Criminal No. 12-413 (FAB)
OPINION AND ORDER
Before the Court is defendant Nelson Pereira ("Pereira")'s second motion for change of venue pursuant to Federal Rule of Criminal Procedure 21 ("Rule 21"), the Fifth Amendment Due Process Clause of the United States Constitution, and the Sixth Amendment of the United States Constitution. (Docket No. 2305.) For the reasons set forth below, the Court DENIES Pereira's second motion for change of venue. (Docket No. 2305.)
On May 24, 2012, a federal grand jury returned an indictment charging Pereira with violating 21 U.S.C. section 841 ("section 841") and 21 U.S.C. section 846 ("section 846"). (Docket No. 3 at pp. 3-4.) The indictment also charges Pereira with violating 18 U.S.C. section 2 ("section 2"). Id. On March 15, 2013, a federal grand jury returned a superseding indictment charging, among others, Pereira with conspiring to possess cocaine with intent to distribute in violation of sections 841 and 846. (Docket No. 518 at pp. 3-4.) The superseding indictment also charges Pereira with aiding and abetting the possession of cocaine with the intent to distribute in violation of section 841 and section 2. Id. at pp. 6-7.
In addition to Pereira, the grand jury indicted nineteen (19) individuals. (Docket No. 3.) All defendants pled guilty or were convicted at trial, except for two defendants. (Docket Nos. 388, 403, 406, 421, 424, 427, 436, 551, 554, 1296, 1325, 1446-49, 1828, 1841, 2039, 2227.) Pereira was convicted, but the court of appeals vacated his conviction. U.S. v. Pereira, 848 F.3d 17 (1st Cir. 2017); Docket Nos. 2083, 2084, 2089.
The superseding indictment added two defendants to the initial indictment. (Docket No. 518.) Both defendants pled guilty. (Docket Nos. 1485 and 1828.) --------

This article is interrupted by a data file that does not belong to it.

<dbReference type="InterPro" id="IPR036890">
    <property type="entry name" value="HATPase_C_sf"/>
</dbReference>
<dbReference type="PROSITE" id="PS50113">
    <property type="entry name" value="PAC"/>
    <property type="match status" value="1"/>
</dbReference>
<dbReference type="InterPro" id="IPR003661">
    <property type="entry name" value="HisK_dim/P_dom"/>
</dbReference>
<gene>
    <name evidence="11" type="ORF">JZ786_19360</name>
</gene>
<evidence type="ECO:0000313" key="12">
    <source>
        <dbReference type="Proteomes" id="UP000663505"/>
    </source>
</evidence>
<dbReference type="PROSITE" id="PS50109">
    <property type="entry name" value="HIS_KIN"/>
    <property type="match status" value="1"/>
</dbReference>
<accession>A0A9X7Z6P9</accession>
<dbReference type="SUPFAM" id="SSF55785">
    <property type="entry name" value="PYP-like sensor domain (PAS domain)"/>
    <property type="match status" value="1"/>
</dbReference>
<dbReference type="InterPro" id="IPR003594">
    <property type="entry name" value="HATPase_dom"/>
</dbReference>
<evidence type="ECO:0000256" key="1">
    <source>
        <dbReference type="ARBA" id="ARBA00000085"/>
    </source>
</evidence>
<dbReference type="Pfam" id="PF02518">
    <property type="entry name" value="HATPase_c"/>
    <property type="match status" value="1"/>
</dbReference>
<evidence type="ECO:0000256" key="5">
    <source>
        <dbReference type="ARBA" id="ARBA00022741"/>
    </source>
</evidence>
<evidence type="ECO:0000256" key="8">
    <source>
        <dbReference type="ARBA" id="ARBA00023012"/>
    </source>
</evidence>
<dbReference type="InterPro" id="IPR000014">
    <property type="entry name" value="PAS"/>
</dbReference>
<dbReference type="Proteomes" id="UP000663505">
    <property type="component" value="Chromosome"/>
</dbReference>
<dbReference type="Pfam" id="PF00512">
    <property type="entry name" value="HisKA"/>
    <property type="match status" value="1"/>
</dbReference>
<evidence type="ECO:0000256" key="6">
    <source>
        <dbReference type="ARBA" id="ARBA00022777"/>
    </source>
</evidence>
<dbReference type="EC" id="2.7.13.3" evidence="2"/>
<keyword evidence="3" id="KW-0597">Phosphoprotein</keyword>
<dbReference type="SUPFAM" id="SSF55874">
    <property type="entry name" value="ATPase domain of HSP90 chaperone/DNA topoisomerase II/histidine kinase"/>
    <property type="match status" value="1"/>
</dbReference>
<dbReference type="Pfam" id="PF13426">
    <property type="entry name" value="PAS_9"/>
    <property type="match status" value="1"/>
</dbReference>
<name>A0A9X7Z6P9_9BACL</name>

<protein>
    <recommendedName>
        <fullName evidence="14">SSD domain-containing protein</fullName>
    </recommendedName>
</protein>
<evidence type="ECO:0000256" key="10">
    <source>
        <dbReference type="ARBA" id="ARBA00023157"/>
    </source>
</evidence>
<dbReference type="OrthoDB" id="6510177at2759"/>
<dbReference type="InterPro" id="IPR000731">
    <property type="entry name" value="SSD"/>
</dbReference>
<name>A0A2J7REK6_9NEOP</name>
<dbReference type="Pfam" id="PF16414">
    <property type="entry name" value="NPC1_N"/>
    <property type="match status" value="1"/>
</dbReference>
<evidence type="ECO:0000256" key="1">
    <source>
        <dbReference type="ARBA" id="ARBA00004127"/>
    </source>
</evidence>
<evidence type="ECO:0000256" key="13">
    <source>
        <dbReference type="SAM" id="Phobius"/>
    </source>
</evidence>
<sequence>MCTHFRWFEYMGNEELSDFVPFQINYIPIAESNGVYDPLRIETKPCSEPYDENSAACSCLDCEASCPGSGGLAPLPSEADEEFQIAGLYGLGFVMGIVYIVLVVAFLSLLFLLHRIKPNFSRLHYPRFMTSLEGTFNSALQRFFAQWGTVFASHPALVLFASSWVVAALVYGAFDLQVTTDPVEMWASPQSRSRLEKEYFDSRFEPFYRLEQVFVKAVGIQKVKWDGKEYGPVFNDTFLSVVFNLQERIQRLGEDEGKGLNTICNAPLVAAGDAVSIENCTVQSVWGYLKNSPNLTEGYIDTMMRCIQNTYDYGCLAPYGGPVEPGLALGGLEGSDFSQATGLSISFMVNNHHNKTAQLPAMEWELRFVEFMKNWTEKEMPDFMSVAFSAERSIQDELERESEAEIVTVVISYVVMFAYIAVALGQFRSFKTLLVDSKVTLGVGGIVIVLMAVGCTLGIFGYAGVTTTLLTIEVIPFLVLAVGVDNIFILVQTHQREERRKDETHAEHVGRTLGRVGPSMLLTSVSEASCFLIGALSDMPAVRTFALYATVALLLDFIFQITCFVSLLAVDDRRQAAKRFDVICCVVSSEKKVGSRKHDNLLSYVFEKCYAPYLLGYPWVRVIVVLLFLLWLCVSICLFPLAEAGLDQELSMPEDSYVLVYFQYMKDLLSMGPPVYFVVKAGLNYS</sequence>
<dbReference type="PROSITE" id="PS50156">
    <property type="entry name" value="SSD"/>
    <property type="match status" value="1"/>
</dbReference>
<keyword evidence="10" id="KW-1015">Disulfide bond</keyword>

Following unsuccessful plea negotiations, Pereira's trial commenced in March 2014. (Docket No. 1278.) The jury found Pereira guilty of "[c]onspiracy to possess with the intent to distribute five  kilograms or more of cocaine" and "[a]iding and abetting in possession with intent to distribute five  kilograms of cocaine," in violation of sections 2, 841, and 846. (Docket No. 1445.) Pereira appealed the verdict to the First Circuit Court of Appeals. (Docket No. 1876.) The court of appeals held that the prosecutor's improper questions might have affected the outcome of the trial. United States v. Pereira, 848 F.3d 17, 33 (1st Cir. 2017). Accordingly, the First Circuit Court of Appeals vacated Pereira's conviction on February 3, 2017 and remanded for a new trial. Id. The new trial is scheduled to commence on July 22, 2019. (Docket No. 2329.)
A. Pereira's First Motions for Change of Venue
On March 5, 2018, Pereira joined a co-defendant's motion for change of venue and severance, see Docket Nos. 2191 and 2197, and filed an independent motion for change of venue. (Docket No. 2193.) In the joint motion, Pereira argued that he "has resided nearly all his life in the state of New Jersey" and "has had nearly no contact with our [Puerto Rico] jurisdiction before the instant charges were filed." (Docket No. 2191 at pp. 1-2.) He maintained that "the alleged relevant events connected to the charged offense took place outside this jurisdiction" and that "[i]f the instant criminal case is permitted to remain in our jurisdiction, [Pereira] will be denied the opportunity to both investigate the instant charges as well as . . . interview potential witnesses who . . . reside outside our jurisdiction." Id. at p. 2. According to Pereira, he "will be placed in an unfair position as it will be unduly onerous, costly and burdensome for [his] potential witnesses to travel and stay in Puerto Rico during the pendency of the instant jury trial," and "[t]his factor would make [his] witnesses unavailable, causing extreme irreparable prejudice to the defense." Id.